A new global study has highlighted the link between genes and formal education.
The global study, reported in The Atlantic this week, was led by associate professor Daniel Benjamin from the Center for Economic and Social Research at the University Southern California and published in Nature Genetics.
Since 2013, associate professor Benjamin and an international team of researchers have been identifying variations in the human genome that are associated with how many years of formal education people receive.
After analyzing the DNA of 1.1 million people at the onset of their study, the researchers found just three of these genetic variants. In 2016, they identified 71 more after tripling the size of their study.
However, having now scanned the genomes of 1.1 million people of European descent, the team has a much larger list of 1,271 education-associated genetic variants. The team also found hundreds of variants associated with math and cognitive skills.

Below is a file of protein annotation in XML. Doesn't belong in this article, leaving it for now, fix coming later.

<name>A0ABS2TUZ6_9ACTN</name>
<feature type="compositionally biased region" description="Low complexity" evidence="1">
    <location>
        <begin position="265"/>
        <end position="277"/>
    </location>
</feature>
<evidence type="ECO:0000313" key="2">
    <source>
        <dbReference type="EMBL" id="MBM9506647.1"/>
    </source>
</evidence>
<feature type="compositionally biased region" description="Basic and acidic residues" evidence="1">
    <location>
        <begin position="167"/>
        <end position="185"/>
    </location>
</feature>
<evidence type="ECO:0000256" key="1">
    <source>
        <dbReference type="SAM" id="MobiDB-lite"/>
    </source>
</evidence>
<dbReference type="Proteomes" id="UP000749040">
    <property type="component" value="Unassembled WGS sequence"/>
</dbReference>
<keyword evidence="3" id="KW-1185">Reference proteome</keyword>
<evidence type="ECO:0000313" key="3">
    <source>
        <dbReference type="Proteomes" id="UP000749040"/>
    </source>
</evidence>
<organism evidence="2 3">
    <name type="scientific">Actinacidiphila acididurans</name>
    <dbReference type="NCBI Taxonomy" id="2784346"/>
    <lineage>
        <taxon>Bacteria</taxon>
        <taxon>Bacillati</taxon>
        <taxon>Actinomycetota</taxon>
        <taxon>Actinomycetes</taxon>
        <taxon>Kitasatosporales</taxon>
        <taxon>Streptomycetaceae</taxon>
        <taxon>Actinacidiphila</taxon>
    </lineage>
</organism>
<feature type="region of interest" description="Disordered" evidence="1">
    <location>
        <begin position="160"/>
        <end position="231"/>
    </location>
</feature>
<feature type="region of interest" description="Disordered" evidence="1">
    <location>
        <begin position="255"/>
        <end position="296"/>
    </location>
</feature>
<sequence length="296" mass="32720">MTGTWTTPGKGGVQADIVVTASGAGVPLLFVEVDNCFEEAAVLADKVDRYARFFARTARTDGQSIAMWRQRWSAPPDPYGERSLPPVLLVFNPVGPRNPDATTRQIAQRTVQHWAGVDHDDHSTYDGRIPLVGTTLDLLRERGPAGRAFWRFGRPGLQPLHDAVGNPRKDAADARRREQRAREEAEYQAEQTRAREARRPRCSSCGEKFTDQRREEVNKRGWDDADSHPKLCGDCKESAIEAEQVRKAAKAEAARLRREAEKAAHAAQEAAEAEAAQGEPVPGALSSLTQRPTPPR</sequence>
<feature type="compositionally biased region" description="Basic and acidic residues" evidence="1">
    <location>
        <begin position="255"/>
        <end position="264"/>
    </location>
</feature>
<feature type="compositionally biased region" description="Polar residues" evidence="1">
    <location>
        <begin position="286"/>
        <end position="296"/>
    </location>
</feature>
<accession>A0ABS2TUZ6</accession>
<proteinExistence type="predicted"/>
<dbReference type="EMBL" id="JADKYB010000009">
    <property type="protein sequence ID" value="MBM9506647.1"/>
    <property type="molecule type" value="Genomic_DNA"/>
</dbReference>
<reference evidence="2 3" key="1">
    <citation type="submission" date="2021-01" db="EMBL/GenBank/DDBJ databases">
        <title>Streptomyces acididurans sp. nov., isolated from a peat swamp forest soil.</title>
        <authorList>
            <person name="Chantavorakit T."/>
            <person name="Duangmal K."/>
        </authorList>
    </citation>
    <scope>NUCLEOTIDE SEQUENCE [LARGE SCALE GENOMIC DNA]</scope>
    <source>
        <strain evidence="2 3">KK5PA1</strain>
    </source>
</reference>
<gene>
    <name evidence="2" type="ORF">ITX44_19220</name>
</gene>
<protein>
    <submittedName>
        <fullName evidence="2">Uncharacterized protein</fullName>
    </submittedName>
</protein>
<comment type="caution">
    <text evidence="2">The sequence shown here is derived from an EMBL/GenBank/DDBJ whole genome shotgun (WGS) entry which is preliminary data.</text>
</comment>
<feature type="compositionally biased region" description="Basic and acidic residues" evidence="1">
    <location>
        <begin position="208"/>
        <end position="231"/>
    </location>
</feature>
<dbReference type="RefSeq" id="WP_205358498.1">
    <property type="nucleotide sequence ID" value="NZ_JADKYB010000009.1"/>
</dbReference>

However, the researchers stress that this doesn’t mean that staying in school is necessarily “in the genes.”
The team created a “polygenic score”, which accounts for variants across a person’s entire genome. This predicts how much formal education they’re likely to receive and can explain 11% of the population-wide variation in years of schooling.
Associate professor Benjamin told The Atlantic that when it comes to predicting education outcomes, the score’s method of prediction is comparable to classic factors such as household income or how educated your parents are.
“Within social science, that’s basically unheard of. We can explain education as well with saliva samples as with demographics,” he said.